By Michael E. Miller
By Allie Conti
By David Villano
By Jose D. Duran
By Michael E. Miller
By Allie Conti
By Kyle Swenson
By Luther Campbell
"This is historic at many different levels, and as a work of architecture alone, it is probably the most important in the city in uniqueness and character," asserts Coral Gables architect Richard Heisenbottle, who supervised the 1988 tower renovation. "It should be this community's most treasured landmark."
From 1994 until 1997 the building was up for sale, but there were no buyers. For about a year security guards patrolled the grounds round the clock. After the guards disappeared, vagrants as well as contractors who were not paid for their work on the 1988 restoration had free access to strip the tower's grand interior. In 1996 the Dade Heritage Trust, having developed a detailed restoration plan, began the monthslong process of applying for funding from the state's Conservation and Recreational Lands program.
The trust proposed converting the Freedom Tower into an educational center that would include a museum commemorating the structure's history. "Certainly no community can be without a sense of place, of its roots and heritage," says Herb Sosa, then-president of the trust. Sosa, the son of Cuban immigrants, says he considers the tower part of his heritage as a native Miamian. "We envisioned an educational center that would tell the full story of the building. We also discussed tours, a welcome center if you will, and we offered ourselves as a nonprofit agency to manage it."
In the spring of 1997, state authorities agreed to fund the Dade Heritage Trust's proposed restoration of the Freedom Tower. By that time, though, the Mas family had moved to acquire the property. The purchase was finalized in September 1997. State appraisers made numerous attempts to contact the family (a preliminary step in the restoration process) but received no response. After several months Matkov says she met with Juan Carlos Mas, one of Mas Canosa's sons, and received assurances the family had plans similar to the trust's. But the Mas clan wasn't interested in state funding.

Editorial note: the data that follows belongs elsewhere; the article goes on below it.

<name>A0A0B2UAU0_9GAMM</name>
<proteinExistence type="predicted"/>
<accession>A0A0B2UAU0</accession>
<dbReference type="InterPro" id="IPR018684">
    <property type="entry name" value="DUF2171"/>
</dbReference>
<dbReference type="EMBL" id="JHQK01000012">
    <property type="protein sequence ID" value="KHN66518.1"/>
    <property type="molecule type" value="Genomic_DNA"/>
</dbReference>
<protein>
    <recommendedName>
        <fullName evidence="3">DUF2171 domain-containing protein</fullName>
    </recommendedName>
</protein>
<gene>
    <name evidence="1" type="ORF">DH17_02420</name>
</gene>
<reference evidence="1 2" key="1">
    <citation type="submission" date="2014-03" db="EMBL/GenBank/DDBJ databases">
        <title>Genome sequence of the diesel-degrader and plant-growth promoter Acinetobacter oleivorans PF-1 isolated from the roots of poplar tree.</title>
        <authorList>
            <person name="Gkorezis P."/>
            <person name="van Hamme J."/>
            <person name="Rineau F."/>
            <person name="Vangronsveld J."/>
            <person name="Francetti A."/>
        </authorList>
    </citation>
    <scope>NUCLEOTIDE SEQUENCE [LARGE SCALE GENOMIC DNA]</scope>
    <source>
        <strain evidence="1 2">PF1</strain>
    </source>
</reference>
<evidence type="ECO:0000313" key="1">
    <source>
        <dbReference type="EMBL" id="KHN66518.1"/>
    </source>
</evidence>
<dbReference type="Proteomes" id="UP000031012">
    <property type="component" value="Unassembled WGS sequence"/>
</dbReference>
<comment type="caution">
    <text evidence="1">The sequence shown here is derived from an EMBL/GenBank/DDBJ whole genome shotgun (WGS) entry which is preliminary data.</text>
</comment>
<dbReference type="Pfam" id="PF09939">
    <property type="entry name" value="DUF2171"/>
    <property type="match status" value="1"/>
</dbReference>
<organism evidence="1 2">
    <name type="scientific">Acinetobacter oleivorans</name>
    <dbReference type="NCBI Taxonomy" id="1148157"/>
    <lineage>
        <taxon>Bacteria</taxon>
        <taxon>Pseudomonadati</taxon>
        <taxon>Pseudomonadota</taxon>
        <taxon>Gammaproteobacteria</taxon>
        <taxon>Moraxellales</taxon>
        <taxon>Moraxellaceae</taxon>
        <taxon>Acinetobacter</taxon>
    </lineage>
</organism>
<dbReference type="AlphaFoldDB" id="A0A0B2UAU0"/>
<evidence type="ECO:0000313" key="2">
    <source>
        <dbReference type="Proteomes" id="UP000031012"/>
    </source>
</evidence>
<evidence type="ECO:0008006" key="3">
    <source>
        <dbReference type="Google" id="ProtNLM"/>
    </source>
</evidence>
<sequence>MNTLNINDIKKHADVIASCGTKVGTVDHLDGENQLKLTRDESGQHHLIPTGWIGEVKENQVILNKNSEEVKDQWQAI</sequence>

"He told me they were going to make a Cuban-heritage museum out of it, and headquarters for the foundation," Matkov says. "It was different from what I was hoping for, although that was going to be part of my concept. I hoped it would be more of a community project, but his vision was still admirable. He indicated they didn't have a timeline but definitely had plans to restore it soon."
Just a few weeks ago, students at the University of Miami School of Architecture offered to board up the tower windows, gratis, and perform other maintenance. According to those familiar with the proposal, the Mas family declined the offer. "Everyone at the school [of architecture] is really interested in the future of the building," says student Debbie Tackett. "The students do a lot of volunteer work and most organizations welcome the effort, but it seems like we can't do anything [at the Freedom Tower] because we can't get permission from the owners."
In Miami Beach, owners of vacant buildings are required to seal them against weather and vandalism; the City of Miami, which has jurisdiction over the tower, provides less protection for historic buildings and is not known for strict code enforcement. In effect the tower owners are free to let it rot. "I'd venture to say it's in worse condition than it was in the early Eighties," observes Herb Sosa. "There's not a window left; if there is security onsite, which I'm almost certain there isn't, it's minimal at best. Certainly not adequate. Meanwhile the rain keeps coming in and the building keeps getting vandalized and carpets and murals are being destroyed little by little. Unfortunately the rest of the community isn't benefiting. I'm not questioning the Mas family's intentions. I just want to see some action."